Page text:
How to tackle Britain’s NIMBYs and end crisis in new house building
THE STORY is familiar. Figures from Halifax show that house prices rose by 5.4 per cent in the year to August 2013 – the highest rate since June 2010.
In 2010, Policy Exchange also published a report called Making Housing Affordable. It argued that housing was getting more expensive, largely because we were building too few new homes. From 2000 to 2007, lending doubled, but we built too few homes because the planning system was too antagonistic and top-down.
Our paper was an attempt to understand how the politics of planning intersect with the economics of development. It proposed measures to break a vicious cycle of limited and mediocre development. With radical measures, this could be turned around.
But we are still building too few homes, and this is likely to continue to the next election. The system has not fundamentally changed. The coalition has made positive steps: neighbourhood plans with local votes to endorse new housing, flexibility on office to residential conversions. But there has been timidity rather than pragmatic radicalism. Radicalism, as the system is deeply broken. Pragmatic, as half-measures get you the opprobrium of the press, while not delivering the houses we desperately need.
The problem is that NIMBYism is still deeply rational. People oppose housing because, first, new homes near them are rarely attractive and, secondly, the same new homes impose costs without benefits. Without tackling this, politics won’t let you build more. The coalition is right to push for more homes. But as the song goes –“it’s not what you do, it’s the way that you do it”.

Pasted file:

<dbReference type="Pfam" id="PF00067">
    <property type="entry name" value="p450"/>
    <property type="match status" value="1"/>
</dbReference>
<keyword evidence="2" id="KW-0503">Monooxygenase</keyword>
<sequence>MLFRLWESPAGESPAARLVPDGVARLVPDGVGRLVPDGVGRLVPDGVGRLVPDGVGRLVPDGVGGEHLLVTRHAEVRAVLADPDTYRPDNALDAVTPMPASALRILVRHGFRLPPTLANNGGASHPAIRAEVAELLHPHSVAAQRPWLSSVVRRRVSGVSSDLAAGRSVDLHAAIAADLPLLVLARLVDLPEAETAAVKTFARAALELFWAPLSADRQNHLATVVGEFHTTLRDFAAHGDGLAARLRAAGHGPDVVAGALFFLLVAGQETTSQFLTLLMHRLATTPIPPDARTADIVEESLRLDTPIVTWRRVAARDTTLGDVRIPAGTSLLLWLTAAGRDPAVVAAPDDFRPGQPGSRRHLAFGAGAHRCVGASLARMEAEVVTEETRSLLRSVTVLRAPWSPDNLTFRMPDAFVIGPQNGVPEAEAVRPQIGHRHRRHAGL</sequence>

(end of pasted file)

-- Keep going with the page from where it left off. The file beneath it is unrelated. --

Almost all the attractive development, parks and homes that exist in Britain were created before the creation of the current system in 1947; whether Georgian terraces or Victorian villas, from Hampstead Heath in London to Heaton Park in Manchester. We know people prefer older buildings through prices and polls. Moreover, 69 per cent are more concerned with the quality of new homes in their area than the number, and 73 per cent support new homes if they are well-designed and in-keeping with the area.
Ultimately, planning is about is a clash of two visions. One thinks the right number of homes, of the right size, and the right quality, can be set out by government diktat. The other thinks that planning should protect our most beautiful natural and built environments, and mediate between existing local people and those proposing new developments. If you create a framework for negotiation, quality will emerge of its own accord. The coalition cannot decide which vision it supports, and oscillates between them.
But after 2015, real reform must be endorsed. Local people need to have complete control (and yes, that does mean complete control) over the quality of new homes. They need incentives (council tax rebates direct to households in areas allowing development). Local authorities should also focus more on infrastructure provision and be penalised where they fail to do this. If we do this, we can build the quality that we need, and thus the quantity of homes as well. If not, expect more tinkering and political struggles